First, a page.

he vast living room is decorated by stripes of light on sunny days and a reminder of its use as a photo studio. Durell Godfrey
Objects and memories create happy spaces
The living room of the Wainscott house, which was built in 1986, displays items found near and far. The flying Pegasus was once on a Mobil gas station.
Dawn Lesh’s surprising rolling pin collection warrants a careful look. Photographs include the couple, the places they have visited, and family members. Durell Godfrey
A local carpenter’s workbench, with its original vise, has a place of honor. The master bedroom is filled with hearts John Czepiel has given his wife. Durell Godfrey
Two square sieves, gifts from a friend, are displayed separately from their round cousins, which came from around the world. Durell Godfrey
The painter Salvatore Gulla transformed the wooden table in the wine cellar with portraits of grapes more than 20 years ago. Durell Godfrey
The deck at the back of the house leads to gardens with plants that bloom in every phase of the growing season. Durell Godfrey
Even the garage is home to collections, including some vintage watering cans. Durell Godfrey
The owner of the late Ward Bennett’s estate has preserved the designer’s vision
The panels in the large ceiling skylight form a square that is echoed in the railings outside and in the floor plan of the room itself. The straight lines quietly set off the sweep of nature.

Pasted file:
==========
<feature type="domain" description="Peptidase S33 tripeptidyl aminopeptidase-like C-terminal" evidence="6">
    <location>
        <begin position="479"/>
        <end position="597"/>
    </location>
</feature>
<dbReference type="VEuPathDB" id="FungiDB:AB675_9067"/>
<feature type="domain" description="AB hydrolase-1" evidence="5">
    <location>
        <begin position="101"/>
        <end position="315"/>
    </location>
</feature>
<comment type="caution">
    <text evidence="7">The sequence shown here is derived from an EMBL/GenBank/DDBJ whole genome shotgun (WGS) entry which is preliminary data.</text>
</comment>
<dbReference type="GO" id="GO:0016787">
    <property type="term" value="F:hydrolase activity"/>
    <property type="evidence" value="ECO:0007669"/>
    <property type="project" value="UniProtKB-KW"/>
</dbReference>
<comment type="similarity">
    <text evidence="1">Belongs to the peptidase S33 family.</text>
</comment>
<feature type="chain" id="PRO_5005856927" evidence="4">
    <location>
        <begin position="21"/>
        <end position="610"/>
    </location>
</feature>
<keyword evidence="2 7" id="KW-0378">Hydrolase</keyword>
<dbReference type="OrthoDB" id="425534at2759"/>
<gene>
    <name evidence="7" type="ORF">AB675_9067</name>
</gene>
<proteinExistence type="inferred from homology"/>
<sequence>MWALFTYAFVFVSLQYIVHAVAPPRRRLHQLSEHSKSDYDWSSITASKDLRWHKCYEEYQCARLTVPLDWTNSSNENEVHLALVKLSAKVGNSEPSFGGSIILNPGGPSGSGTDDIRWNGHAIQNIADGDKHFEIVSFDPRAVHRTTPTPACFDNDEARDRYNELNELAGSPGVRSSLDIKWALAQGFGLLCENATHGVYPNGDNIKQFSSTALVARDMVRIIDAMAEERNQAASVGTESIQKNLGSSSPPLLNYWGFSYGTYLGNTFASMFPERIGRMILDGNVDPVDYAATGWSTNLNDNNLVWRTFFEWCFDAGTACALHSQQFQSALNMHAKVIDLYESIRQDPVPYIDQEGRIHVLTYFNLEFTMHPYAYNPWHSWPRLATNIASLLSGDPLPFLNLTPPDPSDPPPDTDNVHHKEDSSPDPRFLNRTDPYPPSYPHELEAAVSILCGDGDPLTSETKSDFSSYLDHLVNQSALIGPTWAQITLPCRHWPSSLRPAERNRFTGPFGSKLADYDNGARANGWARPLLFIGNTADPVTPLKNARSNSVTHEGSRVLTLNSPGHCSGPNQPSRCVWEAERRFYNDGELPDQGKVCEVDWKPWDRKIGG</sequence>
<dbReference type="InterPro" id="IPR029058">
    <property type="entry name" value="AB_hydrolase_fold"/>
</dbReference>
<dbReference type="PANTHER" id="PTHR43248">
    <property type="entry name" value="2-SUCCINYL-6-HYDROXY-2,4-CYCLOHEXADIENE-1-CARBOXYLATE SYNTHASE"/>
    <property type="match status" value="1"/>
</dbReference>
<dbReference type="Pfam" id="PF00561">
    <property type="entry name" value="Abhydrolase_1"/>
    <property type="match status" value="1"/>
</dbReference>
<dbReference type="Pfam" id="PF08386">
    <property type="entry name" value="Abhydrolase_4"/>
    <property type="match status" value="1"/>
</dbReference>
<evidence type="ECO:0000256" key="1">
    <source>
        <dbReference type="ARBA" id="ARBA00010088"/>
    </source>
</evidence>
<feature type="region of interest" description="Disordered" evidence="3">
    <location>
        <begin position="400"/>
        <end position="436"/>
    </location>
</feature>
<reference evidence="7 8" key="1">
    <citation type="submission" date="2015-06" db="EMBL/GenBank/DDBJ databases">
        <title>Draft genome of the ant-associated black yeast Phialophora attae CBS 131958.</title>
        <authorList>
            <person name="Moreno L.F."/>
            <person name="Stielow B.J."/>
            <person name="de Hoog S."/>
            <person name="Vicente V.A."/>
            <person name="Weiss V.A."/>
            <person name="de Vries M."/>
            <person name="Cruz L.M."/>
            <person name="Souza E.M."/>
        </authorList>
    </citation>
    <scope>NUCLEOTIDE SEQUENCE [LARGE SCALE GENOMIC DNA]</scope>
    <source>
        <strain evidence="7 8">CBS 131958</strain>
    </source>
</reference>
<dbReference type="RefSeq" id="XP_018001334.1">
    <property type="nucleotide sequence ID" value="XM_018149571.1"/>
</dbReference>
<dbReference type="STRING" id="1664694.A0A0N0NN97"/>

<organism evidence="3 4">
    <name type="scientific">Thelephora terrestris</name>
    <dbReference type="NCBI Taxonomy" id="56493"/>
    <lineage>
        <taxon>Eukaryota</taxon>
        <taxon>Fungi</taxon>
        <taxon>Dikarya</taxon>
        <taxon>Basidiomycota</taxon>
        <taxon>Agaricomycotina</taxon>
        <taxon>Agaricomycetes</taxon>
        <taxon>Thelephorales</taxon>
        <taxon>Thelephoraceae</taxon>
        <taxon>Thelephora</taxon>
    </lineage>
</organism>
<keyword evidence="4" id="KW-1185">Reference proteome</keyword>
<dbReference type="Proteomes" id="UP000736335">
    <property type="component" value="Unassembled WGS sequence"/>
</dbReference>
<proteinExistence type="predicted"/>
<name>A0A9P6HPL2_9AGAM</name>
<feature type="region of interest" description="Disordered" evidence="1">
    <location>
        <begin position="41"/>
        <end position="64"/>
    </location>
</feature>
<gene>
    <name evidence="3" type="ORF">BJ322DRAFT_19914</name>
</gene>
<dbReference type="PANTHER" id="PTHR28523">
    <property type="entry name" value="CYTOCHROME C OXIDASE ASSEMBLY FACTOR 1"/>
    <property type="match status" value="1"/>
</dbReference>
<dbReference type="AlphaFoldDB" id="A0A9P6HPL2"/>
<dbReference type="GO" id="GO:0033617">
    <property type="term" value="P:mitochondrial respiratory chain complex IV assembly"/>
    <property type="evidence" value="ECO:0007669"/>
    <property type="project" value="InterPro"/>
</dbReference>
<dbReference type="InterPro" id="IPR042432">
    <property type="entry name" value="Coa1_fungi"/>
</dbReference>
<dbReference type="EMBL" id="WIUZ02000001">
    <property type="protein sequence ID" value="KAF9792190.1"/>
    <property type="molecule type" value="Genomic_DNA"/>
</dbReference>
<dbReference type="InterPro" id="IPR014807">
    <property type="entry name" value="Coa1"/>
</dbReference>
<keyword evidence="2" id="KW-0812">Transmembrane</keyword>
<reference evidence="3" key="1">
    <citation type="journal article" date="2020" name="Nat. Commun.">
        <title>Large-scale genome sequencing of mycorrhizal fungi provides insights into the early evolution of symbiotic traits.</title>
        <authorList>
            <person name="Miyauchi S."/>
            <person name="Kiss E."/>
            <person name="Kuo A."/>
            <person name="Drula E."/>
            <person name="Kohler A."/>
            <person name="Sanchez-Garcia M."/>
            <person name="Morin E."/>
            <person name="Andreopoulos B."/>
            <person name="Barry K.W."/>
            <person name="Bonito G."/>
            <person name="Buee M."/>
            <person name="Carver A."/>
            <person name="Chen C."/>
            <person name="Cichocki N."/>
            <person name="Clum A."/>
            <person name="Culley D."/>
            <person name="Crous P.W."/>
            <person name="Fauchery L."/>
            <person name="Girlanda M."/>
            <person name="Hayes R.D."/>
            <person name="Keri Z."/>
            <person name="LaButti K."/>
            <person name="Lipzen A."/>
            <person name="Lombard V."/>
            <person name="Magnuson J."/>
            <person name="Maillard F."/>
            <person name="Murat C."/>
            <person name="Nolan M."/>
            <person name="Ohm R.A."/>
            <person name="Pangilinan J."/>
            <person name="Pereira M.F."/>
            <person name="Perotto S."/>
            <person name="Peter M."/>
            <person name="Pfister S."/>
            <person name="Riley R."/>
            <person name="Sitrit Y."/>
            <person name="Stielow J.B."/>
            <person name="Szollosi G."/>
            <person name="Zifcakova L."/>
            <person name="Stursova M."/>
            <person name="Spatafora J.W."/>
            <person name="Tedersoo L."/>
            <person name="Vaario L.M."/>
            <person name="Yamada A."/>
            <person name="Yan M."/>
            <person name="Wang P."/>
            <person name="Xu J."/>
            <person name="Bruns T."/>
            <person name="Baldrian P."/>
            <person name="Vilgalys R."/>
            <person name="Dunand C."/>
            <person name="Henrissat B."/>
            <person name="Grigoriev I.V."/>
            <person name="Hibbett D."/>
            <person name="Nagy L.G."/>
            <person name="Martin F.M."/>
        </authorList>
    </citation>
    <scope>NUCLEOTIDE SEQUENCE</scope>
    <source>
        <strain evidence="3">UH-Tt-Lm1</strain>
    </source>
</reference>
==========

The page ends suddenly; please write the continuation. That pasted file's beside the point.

The sofa separates the room from the kitchen behind it. Durell Godfrey
The master bedroom looks out at the woods.Durell Godfrey
In the basement, a hot tub adjoins a room that leads to a sunken garden. Durell Godfrey
Asian furniture is set against a monster Mexican monstera.Durell Godfrey
"Seemingly incompatible" modern lines, redwood louvers, and old-fashioned awnings are original to the design, while a sculpture of an ancient Chinese warrior stands at attention. Durell Godfrey
A "moon gate" guards the entrance to the basement and a "rug" of small Chinese stones enhance Ward Bennett's penchant for squares. Right, one of two lions at the main gate commands respect. Durell Godfrey
A water course in a sanctuary for rescued turtles is protected by larger and heavier stones, which also were imported from China. Durell Godfrey
Tibetan flags and a rotating prayer wheel help define the estate's meditative environment.Durell Godfrey
A leather couch offers peaceful seating in the sitting room, where windows with nearly square mullions meet in the corners.Durell Godfrey